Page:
St Andrews students end Edinburgh's dominance
On Saturday the oldest university rugby match in the world, St Andrews against Edinburgh took place at University Park.
Last held at Murrayfield two years ago, when it was played out in front of 15,000 spectators, this time around 1000 watched on.
As current cup holders Edinburgh would be expecting to make it three in a row.
The early exchanges saw neither side able to break down organised defences. The flow of the game interrupted by handling mistakes and a high number of penalties. More so from the Saints. The first score went the way of the visitors, a quarter of the way into the match. Saints penalised for offside in defence. Edinburgh nudged the ball into the corner. From the resulting lineout Edinburgh set up a maul, driving over the line. Their kicker hit the top of the upright. 0-5 to the visitors.
Saints certainly were not lying down. They began to exert pressure through the forwards. But, when in attacking positions, let themselves down, giving away too many penalties and lacking accuracy in finishing some excellent attacking play. Positively, it was always in the bottom area of Edinburgh’s half.
In an absorbing segment of the first 40 minutes, both sets of players were giving everything. It was abrasive, intense and very competitive. St Andrews were finally rewarded for all their effort. From close range their hooker Josh Van Vuuren drove low through the Edinburgh’s resistance. Campbell Murray missed the conversion. Moments later the same player hit the upright with a penalty which would have slipped Saints in front.
With the referee blowing the whistle for the break, it was intriguingly tied at 5-5. Student rugby is very enjoyable to watch. Very little kicking tennis. An eagerness, willingness, and commitment to play the ball through the hands. It is a reflection on their fitness they can maintain this style of play.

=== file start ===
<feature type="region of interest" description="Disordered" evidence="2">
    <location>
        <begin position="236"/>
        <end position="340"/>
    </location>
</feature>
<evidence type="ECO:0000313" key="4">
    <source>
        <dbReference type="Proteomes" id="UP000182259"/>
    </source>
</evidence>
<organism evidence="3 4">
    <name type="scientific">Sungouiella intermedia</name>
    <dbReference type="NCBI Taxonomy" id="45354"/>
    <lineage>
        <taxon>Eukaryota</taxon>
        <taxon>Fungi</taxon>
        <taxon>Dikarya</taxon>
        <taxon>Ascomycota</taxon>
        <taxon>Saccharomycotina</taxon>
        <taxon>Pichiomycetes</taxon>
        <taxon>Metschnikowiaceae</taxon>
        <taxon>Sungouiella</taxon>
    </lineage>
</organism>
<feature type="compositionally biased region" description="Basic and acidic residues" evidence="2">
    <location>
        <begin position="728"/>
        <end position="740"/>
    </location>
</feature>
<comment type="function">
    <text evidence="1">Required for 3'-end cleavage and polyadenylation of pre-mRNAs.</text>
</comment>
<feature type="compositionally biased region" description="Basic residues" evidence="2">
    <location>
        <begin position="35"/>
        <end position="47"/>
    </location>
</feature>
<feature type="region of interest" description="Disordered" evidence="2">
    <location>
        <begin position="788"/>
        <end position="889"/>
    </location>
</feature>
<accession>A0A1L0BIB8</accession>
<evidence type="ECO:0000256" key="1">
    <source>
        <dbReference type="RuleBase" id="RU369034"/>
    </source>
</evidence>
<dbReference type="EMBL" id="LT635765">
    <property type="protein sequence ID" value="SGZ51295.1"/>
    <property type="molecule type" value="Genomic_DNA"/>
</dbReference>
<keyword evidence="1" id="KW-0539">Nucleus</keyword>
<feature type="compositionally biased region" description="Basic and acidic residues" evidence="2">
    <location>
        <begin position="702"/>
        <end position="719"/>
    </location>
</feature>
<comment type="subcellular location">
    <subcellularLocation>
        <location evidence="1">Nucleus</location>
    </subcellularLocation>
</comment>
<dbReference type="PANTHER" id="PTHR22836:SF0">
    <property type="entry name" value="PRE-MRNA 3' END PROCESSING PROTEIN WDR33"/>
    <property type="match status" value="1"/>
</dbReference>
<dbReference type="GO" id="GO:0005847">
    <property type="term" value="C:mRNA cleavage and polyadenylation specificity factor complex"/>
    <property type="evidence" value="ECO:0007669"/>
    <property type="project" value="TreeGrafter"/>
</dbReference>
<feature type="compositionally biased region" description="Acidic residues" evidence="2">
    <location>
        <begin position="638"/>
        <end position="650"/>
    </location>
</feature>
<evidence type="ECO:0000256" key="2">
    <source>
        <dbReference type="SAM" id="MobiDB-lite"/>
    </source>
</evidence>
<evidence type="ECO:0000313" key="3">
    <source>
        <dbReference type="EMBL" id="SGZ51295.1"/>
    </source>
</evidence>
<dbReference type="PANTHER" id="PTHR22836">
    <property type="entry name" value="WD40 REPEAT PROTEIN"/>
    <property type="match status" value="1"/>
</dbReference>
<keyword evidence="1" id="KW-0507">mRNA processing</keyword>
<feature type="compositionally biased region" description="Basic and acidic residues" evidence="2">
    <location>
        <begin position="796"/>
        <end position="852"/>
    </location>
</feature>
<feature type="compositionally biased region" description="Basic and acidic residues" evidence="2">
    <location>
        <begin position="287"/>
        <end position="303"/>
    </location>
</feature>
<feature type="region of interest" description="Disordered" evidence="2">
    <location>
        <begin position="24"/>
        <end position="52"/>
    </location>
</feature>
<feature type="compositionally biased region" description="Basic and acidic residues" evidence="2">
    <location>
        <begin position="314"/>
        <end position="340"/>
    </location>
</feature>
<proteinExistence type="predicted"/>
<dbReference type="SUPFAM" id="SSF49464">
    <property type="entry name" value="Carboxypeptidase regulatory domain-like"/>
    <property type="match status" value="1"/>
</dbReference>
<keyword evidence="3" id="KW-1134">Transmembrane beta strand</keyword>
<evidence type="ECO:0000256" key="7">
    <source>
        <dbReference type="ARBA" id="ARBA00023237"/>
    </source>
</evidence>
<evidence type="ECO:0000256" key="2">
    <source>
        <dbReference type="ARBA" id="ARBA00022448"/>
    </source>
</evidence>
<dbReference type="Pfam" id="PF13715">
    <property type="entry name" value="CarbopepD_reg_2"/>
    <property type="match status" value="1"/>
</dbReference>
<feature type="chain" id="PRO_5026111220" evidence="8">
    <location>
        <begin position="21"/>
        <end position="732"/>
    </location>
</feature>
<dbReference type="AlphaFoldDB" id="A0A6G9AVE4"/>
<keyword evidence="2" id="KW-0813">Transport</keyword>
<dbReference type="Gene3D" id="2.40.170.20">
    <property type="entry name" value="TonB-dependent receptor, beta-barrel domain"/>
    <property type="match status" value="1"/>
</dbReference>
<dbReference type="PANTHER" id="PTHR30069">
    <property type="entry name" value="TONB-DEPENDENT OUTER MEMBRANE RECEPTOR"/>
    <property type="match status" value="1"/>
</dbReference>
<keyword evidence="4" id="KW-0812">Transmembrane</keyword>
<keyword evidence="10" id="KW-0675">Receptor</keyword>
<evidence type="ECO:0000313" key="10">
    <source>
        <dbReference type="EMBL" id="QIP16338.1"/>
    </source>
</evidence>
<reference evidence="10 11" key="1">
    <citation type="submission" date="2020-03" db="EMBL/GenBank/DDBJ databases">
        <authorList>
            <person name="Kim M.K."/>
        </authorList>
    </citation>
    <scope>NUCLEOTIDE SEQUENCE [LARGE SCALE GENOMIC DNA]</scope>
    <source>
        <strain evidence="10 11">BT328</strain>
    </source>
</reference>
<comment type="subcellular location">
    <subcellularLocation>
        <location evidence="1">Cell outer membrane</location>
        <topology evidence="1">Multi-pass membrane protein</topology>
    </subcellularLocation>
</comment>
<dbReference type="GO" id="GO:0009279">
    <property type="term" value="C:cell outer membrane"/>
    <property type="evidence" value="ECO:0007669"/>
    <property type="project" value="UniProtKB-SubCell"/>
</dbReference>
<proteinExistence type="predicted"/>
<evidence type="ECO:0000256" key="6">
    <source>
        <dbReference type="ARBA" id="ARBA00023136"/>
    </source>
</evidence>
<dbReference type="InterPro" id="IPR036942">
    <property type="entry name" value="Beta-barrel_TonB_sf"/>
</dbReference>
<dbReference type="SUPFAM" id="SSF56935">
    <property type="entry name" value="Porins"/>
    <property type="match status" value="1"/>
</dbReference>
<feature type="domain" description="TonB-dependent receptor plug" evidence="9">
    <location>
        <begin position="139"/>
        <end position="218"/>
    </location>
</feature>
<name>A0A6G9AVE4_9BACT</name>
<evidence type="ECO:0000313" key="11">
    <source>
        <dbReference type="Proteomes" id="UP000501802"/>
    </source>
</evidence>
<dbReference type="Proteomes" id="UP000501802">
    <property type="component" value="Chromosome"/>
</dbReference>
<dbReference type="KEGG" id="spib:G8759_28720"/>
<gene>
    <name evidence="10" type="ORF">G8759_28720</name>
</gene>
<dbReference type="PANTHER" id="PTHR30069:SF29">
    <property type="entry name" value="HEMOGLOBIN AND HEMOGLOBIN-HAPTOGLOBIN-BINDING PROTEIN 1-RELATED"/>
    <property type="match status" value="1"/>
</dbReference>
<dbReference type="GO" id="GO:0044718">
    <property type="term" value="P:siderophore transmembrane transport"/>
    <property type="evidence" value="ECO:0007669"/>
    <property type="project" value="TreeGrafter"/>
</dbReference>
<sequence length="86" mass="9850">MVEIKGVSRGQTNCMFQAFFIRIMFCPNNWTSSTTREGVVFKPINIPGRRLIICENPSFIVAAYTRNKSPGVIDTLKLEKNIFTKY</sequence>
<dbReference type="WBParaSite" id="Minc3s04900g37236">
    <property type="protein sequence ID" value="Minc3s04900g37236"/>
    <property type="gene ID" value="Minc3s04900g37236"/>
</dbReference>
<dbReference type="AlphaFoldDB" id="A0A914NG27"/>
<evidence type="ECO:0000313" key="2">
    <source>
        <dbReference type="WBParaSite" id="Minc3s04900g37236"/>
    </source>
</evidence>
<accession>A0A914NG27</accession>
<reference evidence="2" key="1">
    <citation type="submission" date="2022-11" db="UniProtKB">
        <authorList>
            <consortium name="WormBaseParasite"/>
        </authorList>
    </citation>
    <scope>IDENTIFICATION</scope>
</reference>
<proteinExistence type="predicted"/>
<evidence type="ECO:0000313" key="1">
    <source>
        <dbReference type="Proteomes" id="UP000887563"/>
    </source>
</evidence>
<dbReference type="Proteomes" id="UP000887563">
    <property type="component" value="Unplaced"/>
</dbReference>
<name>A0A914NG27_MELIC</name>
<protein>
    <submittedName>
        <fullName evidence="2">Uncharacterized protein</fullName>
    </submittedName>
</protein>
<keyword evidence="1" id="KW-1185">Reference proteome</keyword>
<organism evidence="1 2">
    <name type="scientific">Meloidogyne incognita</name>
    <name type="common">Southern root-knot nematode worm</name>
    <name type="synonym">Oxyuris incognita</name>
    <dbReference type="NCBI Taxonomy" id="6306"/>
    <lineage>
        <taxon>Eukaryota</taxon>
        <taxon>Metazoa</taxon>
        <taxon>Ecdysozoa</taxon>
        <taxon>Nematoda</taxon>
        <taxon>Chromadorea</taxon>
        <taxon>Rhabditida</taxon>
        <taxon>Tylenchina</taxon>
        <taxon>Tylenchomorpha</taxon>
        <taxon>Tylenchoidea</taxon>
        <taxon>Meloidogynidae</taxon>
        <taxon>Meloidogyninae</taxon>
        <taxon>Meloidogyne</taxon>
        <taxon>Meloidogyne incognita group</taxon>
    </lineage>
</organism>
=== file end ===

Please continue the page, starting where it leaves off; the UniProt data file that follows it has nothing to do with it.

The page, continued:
Both sets of student supporters vociferously welcomed their respective teams back onto the pitch for the restart of the second half.
Saints took over where they left off. Edinburgh found it difficult to gain any consistent control of the ball. Saints Hard direct running, with high energy and work rate in defence, pressurising the visitors in giving away numerous penalties. This led to Murray extending Saints lead to 8-5 after a penalty close to the posts.
As the game developed it was evident Saints were more assertive at the breakdown. And willing to run back at Edinburgh when they tried to gain back territorial attacking advantage. For a group of players, not having played much intense rugby as a team, they were well organised, a testament to ex Scottish Internationalist and Director of Rugby at St Andrews, Scott Lawson.
Saints second score materialised from the half-way line. The forwards taking the ball on the direct route, running hard, setting up ruck after ruck. Scrum half, Dundre Maritz, snipped around the corner, before releasing Murray. Centre Gerard Pieterse was on his shoulder, powering through a couple of heavy tackles to dive and score. Murray successfully added a further two points. This gave Saints a little breathing space, but little respite, as Edinburgh, as expected, came right back on the offensive.
As in the early part of the second half, despite all of Edinburgh’s efforts, they could not match the indomitable Saints defence, incurring the referee’s displeasure, giving away penalties as they fought to gain parity. Murray capitalised from another Edinburgh misdemeanour in front of the posts to extend Saints lead to 18-5. A position they maintained until the final whistle.